Publishers must be more 'dynamic' over pricing, IPG hears

Publishers must be more 'dynamic' over pricing, IPG hears

Publishers need to emerge from the shadow of Nielsen BookScan and use their own judgement while improving non-fiction books in order to beat the digital onslaught, delegates at the Independent Publishers Guild's 50th conference heard last week.

Publishers need to become "pricing experts" and think more dynamically when it comes to r.r.p., Faber's Will Atkinson said during a session on competing with free content at the conference,held at the Heythrop Park Resort, Oxfordshire. A record turnout of around 300 independent publishers attended the event, at which Waterstones m.d. James Daunt told publishers Christmas 2012 would be the time the company "sits back and judges" how effective the current changes have been.

During his session, Atkinson said: "We have to get out from what BookScan is telling us. We have to trust our own judgement. One thing an analyst will tell us is that in the western world consumers will want to pay a premium for quality products. Offering 50% off is going quite a long way from that known economic model. Things are going one way at the bottom, and they can go another way at the top." He added: "We all have to become price experts."

Atkinson told the conference he believed publishers needed to find an effective way of communicating the value they bring to books in order to compete with self-publishing. "We don't shout about publishers' value and what it means. We are not very good at it and we don't do it in a cool way," he said.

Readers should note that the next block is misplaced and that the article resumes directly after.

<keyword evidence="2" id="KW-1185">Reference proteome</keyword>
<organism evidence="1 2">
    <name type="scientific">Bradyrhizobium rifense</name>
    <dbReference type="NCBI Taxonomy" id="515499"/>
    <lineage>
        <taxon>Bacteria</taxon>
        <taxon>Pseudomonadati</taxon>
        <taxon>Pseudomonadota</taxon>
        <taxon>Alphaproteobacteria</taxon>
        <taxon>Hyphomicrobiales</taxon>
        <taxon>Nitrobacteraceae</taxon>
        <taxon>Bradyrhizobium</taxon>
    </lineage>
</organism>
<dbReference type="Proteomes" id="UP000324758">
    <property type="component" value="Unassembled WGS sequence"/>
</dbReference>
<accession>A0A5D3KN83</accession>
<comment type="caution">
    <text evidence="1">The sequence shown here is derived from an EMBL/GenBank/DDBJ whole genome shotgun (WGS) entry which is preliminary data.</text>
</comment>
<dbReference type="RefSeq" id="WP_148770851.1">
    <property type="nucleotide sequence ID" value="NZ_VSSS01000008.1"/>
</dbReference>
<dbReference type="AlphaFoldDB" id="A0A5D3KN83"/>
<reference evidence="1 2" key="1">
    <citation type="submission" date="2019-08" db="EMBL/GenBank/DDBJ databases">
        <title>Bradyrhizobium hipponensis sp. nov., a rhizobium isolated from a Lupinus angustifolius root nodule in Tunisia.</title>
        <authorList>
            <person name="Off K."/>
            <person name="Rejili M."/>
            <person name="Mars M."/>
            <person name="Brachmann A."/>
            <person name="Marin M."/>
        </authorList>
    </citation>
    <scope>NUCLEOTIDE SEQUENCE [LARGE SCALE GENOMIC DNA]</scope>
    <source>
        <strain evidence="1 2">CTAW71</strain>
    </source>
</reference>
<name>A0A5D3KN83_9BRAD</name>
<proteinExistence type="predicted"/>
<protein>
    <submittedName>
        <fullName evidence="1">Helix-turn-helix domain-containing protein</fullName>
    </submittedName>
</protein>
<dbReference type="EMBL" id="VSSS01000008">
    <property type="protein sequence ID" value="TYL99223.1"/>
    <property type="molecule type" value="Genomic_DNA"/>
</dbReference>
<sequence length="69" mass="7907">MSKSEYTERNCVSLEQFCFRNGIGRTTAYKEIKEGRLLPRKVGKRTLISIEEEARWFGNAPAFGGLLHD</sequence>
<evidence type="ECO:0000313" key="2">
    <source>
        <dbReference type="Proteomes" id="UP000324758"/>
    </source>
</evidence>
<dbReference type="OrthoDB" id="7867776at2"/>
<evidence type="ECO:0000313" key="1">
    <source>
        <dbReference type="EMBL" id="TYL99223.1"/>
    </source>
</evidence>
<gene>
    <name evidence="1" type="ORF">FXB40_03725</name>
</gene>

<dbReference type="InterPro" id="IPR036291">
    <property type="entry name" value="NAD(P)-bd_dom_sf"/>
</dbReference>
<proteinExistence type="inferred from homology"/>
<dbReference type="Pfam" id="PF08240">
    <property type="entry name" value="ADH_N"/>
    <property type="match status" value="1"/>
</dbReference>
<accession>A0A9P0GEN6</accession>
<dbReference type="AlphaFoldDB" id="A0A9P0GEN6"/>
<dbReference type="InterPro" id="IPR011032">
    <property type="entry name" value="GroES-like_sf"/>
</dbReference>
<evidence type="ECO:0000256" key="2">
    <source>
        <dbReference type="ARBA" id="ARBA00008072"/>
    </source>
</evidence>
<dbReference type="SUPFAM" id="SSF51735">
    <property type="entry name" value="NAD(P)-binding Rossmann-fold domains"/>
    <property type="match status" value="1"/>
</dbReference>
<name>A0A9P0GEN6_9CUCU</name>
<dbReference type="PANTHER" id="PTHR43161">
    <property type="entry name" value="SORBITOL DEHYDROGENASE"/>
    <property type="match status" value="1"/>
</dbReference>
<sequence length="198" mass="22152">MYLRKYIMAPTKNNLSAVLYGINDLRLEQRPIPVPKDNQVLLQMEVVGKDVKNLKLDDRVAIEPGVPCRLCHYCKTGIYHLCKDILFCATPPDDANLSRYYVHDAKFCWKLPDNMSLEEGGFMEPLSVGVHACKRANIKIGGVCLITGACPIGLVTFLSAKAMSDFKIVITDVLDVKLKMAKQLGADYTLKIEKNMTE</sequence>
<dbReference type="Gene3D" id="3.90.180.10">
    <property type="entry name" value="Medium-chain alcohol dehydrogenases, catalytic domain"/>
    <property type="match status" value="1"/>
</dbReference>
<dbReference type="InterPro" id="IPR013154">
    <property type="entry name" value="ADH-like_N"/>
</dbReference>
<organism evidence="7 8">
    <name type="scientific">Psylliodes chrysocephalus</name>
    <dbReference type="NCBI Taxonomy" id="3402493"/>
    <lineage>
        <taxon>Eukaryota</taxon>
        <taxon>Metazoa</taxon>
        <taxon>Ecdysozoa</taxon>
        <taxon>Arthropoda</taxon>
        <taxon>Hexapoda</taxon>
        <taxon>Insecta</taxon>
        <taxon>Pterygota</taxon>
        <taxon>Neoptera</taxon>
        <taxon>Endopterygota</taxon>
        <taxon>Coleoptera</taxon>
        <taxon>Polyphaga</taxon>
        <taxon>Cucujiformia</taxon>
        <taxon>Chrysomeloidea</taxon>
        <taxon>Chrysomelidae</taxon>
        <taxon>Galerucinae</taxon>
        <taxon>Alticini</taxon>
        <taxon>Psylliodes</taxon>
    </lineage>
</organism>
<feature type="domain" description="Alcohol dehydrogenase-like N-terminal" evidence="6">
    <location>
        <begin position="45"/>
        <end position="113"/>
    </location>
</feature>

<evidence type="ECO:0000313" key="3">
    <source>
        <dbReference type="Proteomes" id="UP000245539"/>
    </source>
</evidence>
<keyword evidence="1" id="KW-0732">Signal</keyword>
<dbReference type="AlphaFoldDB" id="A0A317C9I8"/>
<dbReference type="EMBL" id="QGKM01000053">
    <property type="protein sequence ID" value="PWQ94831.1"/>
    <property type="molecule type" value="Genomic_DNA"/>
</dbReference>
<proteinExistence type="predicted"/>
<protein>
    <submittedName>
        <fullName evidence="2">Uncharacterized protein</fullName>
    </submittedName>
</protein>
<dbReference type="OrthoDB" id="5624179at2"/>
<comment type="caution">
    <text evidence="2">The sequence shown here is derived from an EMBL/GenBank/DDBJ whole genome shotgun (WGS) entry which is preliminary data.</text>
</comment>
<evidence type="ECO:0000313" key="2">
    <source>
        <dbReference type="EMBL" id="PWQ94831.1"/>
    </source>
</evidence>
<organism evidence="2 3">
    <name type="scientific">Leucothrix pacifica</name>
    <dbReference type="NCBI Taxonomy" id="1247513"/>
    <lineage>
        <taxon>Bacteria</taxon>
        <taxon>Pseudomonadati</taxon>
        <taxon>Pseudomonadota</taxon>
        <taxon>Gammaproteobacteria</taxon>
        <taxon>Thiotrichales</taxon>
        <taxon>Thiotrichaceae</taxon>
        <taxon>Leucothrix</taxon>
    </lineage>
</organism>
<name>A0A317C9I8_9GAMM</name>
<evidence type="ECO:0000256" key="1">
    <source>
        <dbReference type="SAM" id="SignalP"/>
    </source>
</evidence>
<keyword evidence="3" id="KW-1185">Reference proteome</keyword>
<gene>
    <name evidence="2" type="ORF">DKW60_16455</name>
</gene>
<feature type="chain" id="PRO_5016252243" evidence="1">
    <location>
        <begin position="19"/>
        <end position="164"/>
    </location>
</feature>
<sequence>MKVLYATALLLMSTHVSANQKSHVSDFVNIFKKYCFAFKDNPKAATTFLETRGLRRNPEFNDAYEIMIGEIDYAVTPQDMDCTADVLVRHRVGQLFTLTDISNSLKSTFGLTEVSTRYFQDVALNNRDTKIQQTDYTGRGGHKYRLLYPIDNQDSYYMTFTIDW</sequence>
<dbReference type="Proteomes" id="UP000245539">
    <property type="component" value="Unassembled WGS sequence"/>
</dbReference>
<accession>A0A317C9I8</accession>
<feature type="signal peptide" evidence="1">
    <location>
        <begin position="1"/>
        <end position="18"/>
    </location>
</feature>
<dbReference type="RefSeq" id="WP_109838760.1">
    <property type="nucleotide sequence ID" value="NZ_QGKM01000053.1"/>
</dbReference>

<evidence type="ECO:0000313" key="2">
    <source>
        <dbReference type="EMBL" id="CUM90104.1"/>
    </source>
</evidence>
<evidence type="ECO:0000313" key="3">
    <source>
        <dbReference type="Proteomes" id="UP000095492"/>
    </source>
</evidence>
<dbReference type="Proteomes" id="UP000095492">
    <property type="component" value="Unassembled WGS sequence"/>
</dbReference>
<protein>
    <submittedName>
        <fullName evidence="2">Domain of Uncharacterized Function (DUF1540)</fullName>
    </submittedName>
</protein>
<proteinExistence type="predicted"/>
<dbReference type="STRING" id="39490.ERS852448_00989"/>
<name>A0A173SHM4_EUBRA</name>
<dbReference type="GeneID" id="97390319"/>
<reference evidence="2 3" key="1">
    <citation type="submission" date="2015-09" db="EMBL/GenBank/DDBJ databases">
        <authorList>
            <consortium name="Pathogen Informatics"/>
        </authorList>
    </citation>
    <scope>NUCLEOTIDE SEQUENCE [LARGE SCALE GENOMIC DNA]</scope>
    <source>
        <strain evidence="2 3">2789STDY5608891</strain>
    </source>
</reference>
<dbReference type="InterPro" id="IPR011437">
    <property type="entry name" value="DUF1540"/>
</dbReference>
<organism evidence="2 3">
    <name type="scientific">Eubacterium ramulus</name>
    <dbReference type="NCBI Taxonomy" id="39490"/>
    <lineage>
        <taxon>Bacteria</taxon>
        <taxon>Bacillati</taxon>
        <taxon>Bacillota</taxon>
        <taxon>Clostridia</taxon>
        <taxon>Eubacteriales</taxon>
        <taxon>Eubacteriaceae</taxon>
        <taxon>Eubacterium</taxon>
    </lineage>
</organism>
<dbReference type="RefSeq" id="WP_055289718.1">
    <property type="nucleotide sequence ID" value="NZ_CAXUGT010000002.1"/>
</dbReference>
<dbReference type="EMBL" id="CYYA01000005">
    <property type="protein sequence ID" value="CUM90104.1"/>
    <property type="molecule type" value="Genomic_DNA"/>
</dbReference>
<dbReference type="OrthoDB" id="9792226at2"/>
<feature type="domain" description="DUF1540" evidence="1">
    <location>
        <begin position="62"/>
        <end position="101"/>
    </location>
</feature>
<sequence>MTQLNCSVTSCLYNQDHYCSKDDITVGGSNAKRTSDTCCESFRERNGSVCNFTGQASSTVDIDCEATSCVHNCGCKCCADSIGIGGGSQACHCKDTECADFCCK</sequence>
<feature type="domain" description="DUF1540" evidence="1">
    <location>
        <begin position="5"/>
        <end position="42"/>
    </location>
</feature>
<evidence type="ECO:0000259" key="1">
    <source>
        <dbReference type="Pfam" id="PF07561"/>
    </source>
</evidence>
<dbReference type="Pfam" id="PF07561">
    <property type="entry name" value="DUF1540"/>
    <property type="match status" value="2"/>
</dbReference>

Agent Julian Alexander, of Lucas Alexander Whitley, told the audience the public wanted to see authenticity and authority in non-fiction publishing. "Non-fiction books have to be better than ever before," he said. "We should not underestimate the nagging insecurity of the world in which we live, and that is the space in which we could get into."  

On a discussion about picking bestselling titles, the British Film Institute's Rebecca Barden told publishers the answer was not to follow the latest trend. "Don't give people what they have—give people what they haven't yet realised they need," she advised.

Alessandro Gallenzi, co-founder of Alma Books, warned that just seeking the golden ticket could damage the industry. "We have a strong belief that not every author has to be a bestseller," he said. Robert Topping, from the Topping & Company bookshop, said three basic ingredients were important: "Go for speed, go for timing . . .  jackets count, too." Topping added that, in terms of media coverage, he found Radio 4's "Book of the Week" titles always sold well.

When managing the digital transition in academic publishing, Huw Alexander, rights and digital sales manager at Sage, said he thought a discussion needed to take place between libraries and publishers around e-lending. "As of yet, there is no evidence to suggest making textbooks available would damage your sales," he said. He also advised publishers to "create temptation through availability" on the web.

During the IPG keynote speech, Daunt told publishers the "promised land" of a new Waterstones would be delivered by Christmas 2012. He said the bookseller was investing "an extraordinary amount of money" developing its digital e-reader, and that it would begin the overhaul of its website in the summer.

Blog: Why printed r.r.p. must go